By Anne Lowe

OPEN MEETINGS – A decision is expected soon in a case filed by a high school principal who was dismissed by the Santa Ynez Valley Union High School District without any explanation in an open session.

Norm Clevenger filed suit stating the school board failed to publicly address his dismissal after he requested they do so in February 2008.

According to the Ralph M. Brown Act, complaints or charges against an employee must be heard in an open session if the employee requests them to be; Clevenger contends in his lawsuit that the district violated the open meetings law when they failed to disclose the complaints against him to the public.

A Santa Barbara Superior Court judge dismissed his case in November 2009 and Clevenger appealed. Arguments were heard on September 8 and a decision is expected within 30 days, the Santa Ynez Valley News reports.

The Court of Appeal judges will base their decision primarily on written documents the attorneys submitted, said Bob Bartosh, Clevenger’s lawyer. The Sept. 8 hearing lasted only about 10 minutes, he added. The judges had the opportunity to ask questions of both Bartosh and the school district’s counsel, but Bartosh said they questioned only him.??

The judges are expected to issue a decision within 30 days, and Bartosh said last week he has “no idea” what their conclusion will be.??

Attorneys for the school district could not be reached.??

In addition to charging the school district with violating the Brown Act, Clevenger sued for breach of contract, failure to deal in good faith, and retaliation in the events that resulted in his suspension and then the nonrenewal of his contract for the following year.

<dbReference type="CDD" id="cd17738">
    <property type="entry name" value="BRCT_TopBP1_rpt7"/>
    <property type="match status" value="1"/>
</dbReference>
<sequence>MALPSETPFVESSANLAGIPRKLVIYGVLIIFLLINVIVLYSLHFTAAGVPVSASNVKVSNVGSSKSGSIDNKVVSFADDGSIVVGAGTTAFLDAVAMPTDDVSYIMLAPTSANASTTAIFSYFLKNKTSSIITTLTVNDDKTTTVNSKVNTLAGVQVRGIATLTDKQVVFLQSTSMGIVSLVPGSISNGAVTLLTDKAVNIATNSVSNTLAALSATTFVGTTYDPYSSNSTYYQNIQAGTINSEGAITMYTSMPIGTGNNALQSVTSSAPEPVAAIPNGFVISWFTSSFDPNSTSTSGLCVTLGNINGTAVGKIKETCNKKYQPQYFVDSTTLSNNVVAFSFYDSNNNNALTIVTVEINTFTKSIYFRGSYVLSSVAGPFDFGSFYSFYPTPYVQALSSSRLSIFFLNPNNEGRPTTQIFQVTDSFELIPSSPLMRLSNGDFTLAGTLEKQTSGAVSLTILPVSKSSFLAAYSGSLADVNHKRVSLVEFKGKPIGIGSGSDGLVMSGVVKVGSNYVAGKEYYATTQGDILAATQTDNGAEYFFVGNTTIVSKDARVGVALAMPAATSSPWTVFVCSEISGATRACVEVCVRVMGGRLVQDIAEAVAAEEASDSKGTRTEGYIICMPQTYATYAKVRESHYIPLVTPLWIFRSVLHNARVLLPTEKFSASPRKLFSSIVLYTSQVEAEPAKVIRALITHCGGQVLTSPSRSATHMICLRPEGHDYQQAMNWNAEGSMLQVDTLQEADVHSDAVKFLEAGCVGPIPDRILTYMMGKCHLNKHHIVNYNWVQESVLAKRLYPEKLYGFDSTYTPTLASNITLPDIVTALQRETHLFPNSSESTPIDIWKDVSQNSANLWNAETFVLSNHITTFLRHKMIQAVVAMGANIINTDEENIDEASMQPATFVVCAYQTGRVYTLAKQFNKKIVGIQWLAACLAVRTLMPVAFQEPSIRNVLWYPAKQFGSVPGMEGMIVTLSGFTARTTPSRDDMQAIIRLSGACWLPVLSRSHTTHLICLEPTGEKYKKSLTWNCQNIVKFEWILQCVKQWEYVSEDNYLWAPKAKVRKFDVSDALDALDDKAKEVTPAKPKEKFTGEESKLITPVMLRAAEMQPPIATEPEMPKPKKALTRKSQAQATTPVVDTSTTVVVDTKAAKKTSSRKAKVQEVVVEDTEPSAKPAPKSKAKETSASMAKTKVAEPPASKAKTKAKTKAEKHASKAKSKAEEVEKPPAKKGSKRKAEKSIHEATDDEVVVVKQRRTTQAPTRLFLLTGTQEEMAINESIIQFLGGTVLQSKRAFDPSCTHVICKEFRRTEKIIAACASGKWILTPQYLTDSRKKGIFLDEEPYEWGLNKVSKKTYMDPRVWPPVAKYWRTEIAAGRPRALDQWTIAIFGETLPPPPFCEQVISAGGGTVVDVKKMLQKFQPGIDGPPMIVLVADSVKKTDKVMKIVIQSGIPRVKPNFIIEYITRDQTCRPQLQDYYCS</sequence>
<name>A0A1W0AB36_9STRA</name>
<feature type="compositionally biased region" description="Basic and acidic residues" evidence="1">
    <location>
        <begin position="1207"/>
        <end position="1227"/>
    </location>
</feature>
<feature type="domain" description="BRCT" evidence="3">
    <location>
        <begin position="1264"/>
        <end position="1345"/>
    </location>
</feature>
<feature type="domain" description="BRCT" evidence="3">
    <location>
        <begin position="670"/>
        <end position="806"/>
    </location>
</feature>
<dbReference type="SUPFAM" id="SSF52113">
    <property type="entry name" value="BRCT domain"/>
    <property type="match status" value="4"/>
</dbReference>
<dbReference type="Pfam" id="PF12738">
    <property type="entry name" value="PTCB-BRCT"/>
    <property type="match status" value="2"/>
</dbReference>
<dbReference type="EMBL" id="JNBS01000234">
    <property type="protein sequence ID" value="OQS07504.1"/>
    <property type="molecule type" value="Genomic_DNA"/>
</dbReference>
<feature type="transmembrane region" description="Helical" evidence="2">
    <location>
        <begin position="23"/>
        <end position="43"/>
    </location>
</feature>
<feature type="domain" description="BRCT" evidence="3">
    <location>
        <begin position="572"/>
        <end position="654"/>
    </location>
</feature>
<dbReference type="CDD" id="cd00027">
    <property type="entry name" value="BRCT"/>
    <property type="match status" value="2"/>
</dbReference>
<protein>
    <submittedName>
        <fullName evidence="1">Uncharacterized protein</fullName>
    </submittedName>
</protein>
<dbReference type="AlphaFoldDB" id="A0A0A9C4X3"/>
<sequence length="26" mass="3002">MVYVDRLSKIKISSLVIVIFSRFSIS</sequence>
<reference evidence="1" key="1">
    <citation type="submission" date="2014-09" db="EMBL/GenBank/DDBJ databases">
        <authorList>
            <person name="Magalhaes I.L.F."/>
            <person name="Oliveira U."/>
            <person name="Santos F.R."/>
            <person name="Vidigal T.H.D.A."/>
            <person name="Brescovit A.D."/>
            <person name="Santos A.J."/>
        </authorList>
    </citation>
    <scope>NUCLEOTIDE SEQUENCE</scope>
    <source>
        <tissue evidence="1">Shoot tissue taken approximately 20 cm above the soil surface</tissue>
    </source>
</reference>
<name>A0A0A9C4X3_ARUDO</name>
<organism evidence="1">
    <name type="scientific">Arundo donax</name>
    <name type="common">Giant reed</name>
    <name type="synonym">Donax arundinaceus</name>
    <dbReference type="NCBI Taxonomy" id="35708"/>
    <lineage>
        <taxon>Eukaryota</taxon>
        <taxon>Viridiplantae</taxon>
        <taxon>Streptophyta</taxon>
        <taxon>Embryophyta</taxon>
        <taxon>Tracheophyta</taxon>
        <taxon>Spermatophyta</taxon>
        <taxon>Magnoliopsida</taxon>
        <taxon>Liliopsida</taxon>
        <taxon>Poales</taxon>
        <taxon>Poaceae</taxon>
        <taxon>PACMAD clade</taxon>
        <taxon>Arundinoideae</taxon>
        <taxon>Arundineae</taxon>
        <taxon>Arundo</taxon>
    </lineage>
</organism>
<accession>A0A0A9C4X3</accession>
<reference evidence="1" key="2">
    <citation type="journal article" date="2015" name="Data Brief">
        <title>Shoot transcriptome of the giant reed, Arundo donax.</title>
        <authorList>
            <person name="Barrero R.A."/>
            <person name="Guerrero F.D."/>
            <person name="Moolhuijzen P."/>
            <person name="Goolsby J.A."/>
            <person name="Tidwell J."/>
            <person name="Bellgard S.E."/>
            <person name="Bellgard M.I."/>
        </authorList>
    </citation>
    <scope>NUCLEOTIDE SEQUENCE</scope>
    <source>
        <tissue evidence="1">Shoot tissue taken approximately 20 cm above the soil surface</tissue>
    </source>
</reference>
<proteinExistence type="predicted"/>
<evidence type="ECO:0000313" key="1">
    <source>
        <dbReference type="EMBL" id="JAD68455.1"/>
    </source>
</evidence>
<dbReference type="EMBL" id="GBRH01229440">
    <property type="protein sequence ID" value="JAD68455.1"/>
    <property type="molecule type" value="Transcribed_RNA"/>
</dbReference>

??Clevenger is seeking back pay, monetary damages and reinstatement to his position at SYVUHS.??

When Clevenger was dismissed in February 2008, then-district superintendent Fred van Leuven reportedly told Clevenger that he was being suspended immediately, with pay, and had him escorted off campus. Five days later, the school board voted not to renew his contract for the next school year.??

Community members rallied in support of Clevenger, who had been principal of the high school for nine years. The lack of a public reason for the popular principal’s departure was a point of contention, and students’ parents and others waged a campaign to collect petition signatures to recall all five school board members.??

The group dropped its campaign after one of two board members whose terms were ending did not file to run again in November 2008.??

The only explanation for the dismissal apparently came in an exchange of several letters between Clevenger and van Leuven after he was let go. In the letters Clevenger pressed for an explanation, and van Leuven said a conversation between the principal and the school board president had caused van Leuven “to lose confidence in your (Clevenger’s) ability to represent the district and me in the community.”